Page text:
Thanks for this link. I will take a look. Looks like a fairly full featured attempt. They have tried to push the speed (20uS/byte)  and that might be at the expense of bus setting time. They have added resistors, but not the normal IEEE488 terminating resistors, but 10K pullup and 100 ohm series. The series resistor means you definitely cannot drive more then a few devices - probably 2 maximum. I would probably add the standard resistors.
 

Offline WaveyDipole

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Re: GPIB interface (IEEE488)
« Reply #56 on: March 12, 2017, 01:14:13 pm »
I saw at least one Arduino design where 100ohm resistors were added in series with all lines although most seem to omit them. There didn't seem to be any pull-up resistors though. Would it be sensible for me to add these resistors to my project?

 

Offline amspire

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Re: GPIB interface (IEEE488)
« Reply #57 on: March 12, 2017, 01:55:10 pm »
I saw at least one Arduino design where 100ohm resistors were added in series with all lines although most seem to omit them. There didn't seem to be any pull-up resistors though. Would it be sensible for me to add these resistors to my project?
I am not sure why they are there. Could be to limit current on spikes above 5.5V or below -5.5V, of if they are using active pullups, it may be to limit current if another chip is pulling down. Could also be to limit the current in the case it is powered down.

If someone has the Elektor article, it would be interesting to know.

Here is the cost. If one of your pins is pulling low, the maximum current from one device is 1.6ma - 0.16V across 100 ohms. The maximum voltage you can have for a low signal is 0.5v - so that means you can only drive 3 devices. Probably 2 is safer. If you are happy with a limit of 2 attached devices, then adding the 100 ohms will probably make your interface much more immune to damage.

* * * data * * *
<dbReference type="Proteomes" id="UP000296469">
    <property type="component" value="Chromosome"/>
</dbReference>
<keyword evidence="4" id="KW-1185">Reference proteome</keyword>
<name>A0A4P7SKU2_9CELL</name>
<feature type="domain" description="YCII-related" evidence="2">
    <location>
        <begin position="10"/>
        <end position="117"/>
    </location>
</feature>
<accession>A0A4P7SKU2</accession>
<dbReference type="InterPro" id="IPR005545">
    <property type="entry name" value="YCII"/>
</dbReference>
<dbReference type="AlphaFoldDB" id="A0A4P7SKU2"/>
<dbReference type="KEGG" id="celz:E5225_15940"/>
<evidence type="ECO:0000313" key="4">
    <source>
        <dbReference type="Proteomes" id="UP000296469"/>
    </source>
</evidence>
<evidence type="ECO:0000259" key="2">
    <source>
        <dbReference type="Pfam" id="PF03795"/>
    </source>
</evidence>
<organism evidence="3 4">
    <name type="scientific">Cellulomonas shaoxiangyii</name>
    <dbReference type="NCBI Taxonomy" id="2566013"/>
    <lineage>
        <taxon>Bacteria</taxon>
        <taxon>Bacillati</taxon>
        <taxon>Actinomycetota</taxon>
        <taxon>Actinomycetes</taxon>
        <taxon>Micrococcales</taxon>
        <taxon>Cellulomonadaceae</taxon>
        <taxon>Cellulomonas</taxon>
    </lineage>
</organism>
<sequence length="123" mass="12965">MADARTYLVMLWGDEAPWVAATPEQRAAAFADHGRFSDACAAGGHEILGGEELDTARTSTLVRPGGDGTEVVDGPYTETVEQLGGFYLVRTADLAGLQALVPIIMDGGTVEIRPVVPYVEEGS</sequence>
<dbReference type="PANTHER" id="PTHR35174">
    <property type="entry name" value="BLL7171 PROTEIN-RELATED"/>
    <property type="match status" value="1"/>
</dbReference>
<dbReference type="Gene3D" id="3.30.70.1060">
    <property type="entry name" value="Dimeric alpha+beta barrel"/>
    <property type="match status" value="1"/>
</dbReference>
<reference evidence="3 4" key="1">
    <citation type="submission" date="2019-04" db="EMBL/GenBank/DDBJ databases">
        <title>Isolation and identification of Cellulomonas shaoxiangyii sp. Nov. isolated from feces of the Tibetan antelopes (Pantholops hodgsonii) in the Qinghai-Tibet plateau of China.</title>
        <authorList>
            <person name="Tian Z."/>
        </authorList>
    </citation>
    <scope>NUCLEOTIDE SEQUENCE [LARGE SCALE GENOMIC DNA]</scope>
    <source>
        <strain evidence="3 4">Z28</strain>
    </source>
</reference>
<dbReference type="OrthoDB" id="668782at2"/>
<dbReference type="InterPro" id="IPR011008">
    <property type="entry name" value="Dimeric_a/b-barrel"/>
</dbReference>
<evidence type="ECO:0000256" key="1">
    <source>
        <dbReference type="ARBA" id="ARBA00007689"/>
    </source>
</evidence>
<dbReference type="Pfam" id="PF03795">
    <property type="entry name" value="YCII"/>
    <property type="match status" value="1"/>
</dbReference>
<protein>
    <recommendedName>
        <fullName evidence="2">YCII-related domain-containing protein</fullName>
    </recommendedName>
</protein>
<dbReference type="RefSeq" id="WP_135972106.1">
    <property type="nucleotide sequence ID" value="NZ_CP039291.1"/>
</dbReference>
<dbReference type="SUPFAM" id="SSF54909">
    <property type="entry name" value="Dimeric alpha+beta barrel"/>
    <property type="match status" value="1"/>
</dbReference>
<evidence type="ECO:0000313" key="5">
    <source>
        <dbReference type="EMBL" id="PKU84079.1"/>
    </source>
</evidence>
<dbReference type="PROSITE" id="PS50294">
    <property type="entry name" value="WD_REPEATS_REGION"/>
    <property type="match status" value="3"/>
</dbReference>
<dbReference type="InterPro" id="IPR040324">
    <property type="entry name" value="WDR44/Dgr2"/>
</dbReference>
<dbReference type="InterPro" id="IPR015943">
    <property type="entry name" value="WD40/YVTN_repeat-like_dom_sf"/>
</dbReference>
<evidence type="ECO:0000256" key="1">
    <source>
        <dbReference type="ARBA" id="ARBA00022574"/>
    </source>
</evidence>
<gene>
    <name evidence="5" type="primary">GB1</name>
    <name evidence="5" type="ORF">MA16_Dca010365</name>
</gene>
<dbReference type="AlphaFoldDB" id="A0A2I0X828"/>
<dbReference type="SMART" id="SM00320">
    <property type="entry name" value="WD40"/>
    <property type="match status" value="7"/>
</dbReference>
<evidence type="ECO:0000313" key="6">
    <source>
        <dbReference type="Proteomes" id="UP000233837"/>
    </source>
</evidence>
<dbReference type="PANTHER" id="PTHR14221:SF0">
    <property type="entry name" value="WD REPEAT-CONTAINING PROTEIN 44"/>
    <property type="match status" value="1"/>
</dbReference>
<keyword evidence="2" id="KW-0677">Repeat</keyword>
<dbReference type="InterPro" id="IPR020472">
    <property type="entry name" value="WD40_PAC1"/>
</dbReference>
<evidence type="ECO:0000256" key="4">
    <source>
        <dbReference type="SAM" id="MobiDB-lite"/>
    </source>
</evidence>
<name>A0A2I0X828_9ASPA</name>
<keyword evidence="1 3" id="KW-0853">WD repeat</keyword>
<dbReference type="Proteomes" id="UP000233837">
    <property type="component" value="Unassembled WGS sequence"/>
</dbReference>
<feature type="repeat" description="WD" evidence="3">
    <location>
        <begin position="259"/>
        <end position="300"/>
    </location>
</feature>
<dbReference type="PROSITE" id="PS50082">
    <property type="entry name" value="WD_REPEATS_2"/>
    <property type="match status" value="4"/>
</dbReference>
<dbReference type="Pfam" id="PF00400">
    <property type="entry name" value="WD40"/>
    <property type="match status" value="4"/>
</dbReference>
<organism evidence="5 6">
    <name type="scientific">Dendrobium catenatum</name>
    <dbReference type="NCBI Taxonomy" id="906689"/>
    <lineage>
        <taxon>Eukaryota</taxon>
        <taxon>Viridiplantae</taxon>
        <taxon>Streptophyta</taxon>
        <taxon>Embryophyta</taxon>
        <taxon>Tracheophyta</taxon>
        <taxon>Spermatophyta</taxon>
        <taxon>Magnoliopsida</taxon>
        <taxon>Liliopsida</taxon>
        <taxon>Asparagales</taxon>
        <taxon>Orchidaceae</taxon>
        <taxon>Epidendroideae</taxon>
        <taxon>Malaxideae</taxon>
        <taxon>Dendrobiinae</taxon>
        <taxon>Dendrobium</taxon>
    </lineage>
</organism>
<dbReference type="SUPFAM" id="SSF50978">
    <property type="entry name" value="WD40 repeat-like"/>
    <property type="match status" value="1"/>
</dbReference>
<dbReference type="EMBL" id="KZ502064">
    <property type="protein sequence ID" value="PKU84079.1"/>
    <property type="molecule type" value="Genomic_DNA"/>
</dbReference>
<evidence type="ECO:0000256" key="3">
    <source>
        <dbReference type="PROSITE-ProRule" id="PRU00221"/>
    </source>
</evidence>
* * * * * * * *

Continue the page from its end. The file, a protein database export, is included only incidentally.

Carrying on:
Instead of the 10K pullup, I would recommend using the 3K pullup and 6K2 Pulldown resistors mentioned in the IEEE488. If your GPIB box is at the end of a cable, having the correct termination may reduce ringing. Also, if you make the outputs behave in Open Collector mode (Set the output LOW and toggle between Input and Output for High and Low), the resistors will provide pullup to the correct voltage for the specification.

The other side of the argument is that it looks like Prologix don't bother with any resistors at all. Perhaps Elector was being more cautious then they needed to be.
« Last Edit: March 12, 2017, 02:15:08 pm by amspire »
 

Offline macboy

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Re: GPIB interface (IEEE488)
« Reply #58 on: March 12, 2017, 08:01:50 pm »
One thing the PIC18F2550 based interface has going for it is that this chip has enough TTL inputs for the all data and control lines. A true 2.0 V high input threshold definitely boosts the compatibility. Those PICs also have quite good drive strength on the outputs.
 

Offline bitseeker

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Re: GPIB interface (IEEE488)
« Reply #59 on: March 13, 2017, 04:24:17 am »
If your GPIB box is at the end of a cable, having the correct termination may reduce ringing.

Is it better to have the controller in the middle of the bus, whether it's a real (HP, NI, etc.) GPIB interface or not?

I'll be rearranging most of my instruments in the near future, so it'd be good to know what a preferred arrangement, if any, would be.
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Offline amspire

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Re: GPIB interface (IEEE488)
« Reply #60 on: March 13, 2017, 04:33:19 am »
It shouldn't matter. The spec allows for 14 devices + the controller and a maximum of 20Meters of cable.

There is a maximum segment length too - forget what it is.

Basically, if you have a fully compliant gpib controller, then as long as you meet the above, it works reliably.

For the Prologix, I would probaby plug it directly at one of the instruments, and stick to 9 attached devices or less and 10meters of cable.

For the Elector-based design, 3 absolute maximum devices.

The thing that would mess this up is if you had many non-compliants devices (like the Prologix). As long as it is just the controller, that is OK.
 

Offline bitseeker

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Re: GPIB interface (IEEE488)
« Reply #61 on: March 13, 2017, 04:55:40 am »
Thanks, amspire.

The following ICS document, on page 6 in the section "GPIB Bus Cables", recommends a maximum segment length of 2 meters for best transfer rates.

https://www.icselect.com/pdfs/ab48_11.pdf